The Wimbledon tennis championships have been underway since June 28 after a no-show in the past year due to Covid-19. Since the return of the popular sporting event, more than one tennis great has thanked fans inside the arena for being in attendance.
The men's record eight-time winner, Roger Federer, got a round of applause more than once for mentioning the crowd and the atmosphere. In a similar spirit, home favourite Andy Murray gave away the shirt that he wore during the match to two fans on the prestigious Centre Court for encouraging him with "Come on, Andy!", chants that pushed him to his five-set second-round win. Other players too spoke of how grateful they were for a live crowd and crucial cheering. Notably, at the beginning of the tournament, fans stood up to applaud healthcare workers and the scientists who developed the Covid-19 vaccines.
There is no doubt that audiences bring alive an event. The state of mind for a sportsperson can hinge on the encouragement of fans, frequently determining the outcome of tense matches. In the UK, an atmosphere such as the one at Wimbledon was made possible because of the country's dogged inoculation drive. Fans in the stadium have
had to show proof of vaccination. Ticket holders have had to show a negative test taken within the previous 48 hours. It is the only reason the crowds are unmasked, as we see them on our TV screens – and fans do need to remain masked when not in their seats.
Shortly after Wimbledon ends on July 11, the much-awaited Tokyo Olympics begin. With three weeks to go for the games, the organising committee on Friday was still considering precautions that would disappoint sporting enthusiasts: a ban on all domestic fans – internationally, in any case, fans are not allowed due to the pandemic.
In keeping with the season of big global sporting events, the UAE will host the T20 Cricket World Cup this October. This is heartening for sports watchers and a testament to the faith in the country's vaccination successes that the game will be played in the country once again. The UAE already has a template of success to emulate from the past year, despite the virus, when it hosted the world's biggest club-level cricket league. The Indian Premier League was held successfully with players in bio bubbles. The rigour of testing and social distancing have been in place since. And the systems to ensure the safety of citizens and residents are constantly being updated, whether it is the use of Al Hosn app or new screening methods.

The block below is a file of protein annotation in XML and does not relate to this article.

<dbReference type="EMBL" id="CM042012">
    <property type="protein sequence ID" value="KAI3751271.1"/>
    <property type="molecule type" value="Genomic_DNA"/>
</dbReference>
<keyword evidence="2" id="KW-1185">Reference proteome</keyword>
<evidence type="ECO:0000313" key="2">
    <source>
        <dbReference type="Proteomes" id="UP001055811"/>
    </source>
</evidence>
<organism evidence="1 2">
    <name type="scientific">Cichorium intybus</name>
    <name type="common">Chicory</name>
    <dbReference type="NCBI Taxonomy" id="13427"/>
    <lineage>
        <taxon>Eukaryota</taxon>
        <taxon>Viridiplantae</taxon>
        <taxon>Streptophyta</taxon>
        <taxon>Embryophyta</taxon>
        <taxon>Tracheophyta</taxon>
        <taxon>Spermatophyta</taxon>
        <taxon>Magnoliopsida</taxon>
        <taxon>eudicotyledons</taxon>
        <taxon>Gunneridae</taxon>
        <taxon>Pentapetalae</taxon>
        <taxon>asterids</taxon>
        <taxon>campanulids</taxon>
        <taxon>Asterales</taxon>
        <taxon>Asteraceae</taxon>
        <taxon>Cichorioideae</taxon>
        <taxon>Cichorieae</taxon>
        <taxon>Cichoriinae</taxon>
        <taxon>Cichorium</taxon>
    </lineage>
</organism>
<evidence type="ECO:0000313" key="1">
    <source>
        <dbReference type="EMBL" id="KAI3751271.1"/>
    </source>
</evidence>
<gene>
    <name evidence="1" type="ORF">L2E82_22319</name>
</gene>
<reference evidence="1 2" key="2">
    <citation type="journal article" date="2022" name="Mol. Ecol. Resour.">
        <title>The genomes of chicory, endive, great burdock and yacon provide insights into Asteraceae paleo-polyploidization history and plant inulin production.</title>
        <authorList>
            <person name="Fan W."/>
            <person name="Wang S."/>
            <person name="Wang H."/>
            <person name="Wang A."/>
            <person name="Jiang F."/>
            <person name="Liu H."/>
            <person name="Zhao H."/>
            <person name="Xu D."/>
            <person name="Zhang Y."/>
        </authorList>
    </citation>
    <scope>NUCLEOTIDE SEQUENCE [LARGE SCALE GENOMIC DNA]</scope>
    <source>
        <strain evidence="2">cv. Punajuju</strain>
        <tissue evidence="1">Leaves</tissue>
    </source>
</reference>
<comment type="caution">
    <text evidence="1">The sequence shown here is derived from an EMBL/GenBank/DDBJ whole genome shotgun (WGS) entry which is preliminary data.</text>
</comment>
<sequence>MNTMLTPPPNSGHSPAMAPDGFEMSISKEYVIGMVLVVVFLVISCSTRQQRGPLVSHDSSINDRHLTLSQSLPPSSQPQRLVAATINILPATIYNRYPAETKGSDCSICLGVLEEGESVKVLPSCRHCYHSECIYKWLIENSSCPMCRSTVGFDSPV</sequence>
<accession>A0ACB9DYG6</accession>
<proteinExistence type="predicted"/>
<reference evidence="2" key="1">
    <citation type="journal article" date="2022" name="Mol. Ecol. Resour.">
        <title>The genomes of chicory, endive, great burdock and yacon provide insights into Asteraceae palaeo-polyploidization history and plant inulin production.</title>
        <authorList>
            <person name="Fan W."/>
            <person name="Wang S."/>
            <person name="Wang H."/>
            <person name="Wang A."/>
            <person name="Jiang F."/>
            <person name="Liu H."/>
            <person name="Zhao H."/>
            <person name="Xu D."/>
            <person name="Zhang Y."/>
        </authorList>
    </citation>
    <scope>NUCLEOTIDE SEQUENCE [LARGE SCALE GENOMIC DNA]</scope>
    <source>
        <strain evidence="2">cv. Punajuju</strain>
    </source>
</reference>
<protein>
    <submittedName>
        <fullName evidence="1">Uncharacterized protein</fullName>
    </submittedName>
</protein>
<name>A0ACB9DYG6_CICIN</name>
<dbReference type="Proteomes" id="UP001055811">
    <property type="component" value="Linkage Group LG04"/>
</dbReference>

Despite the fluid and ever-changing nature of challenges, as now in the case of the Delta variant, the UAE's approach to keeping its communities safe manifests in measures such as the new contact tracing system. These steps make it possible for a semblance of normality to be restored to not just to major sporting tournaments but other big-league events such as the Expo 2020 Dubai, which in October is on track to welcome hundreds of thousands of visitors from around the world.
In the time since last year's IPL matches took place, the UAE's vaccination levels have soared. The figures speak for themselves: Abu Dhabi's Ministry of Health and Prevention said that 65,939 doses of the Covid-19 vaccine were administered in the past day, which pushes the figure to over 15,428,281 doses administered by July 2. The rate of vaccine distribution was 155.99 doses for every 100 people. Considering the UAE's determined approach to vaccination, such progress is unsurprising. And given that the country has the faith and trust of other nations and sports authorities, it is possibly just a matter of time before audiences are able to see more events in person, the way they are best experienced.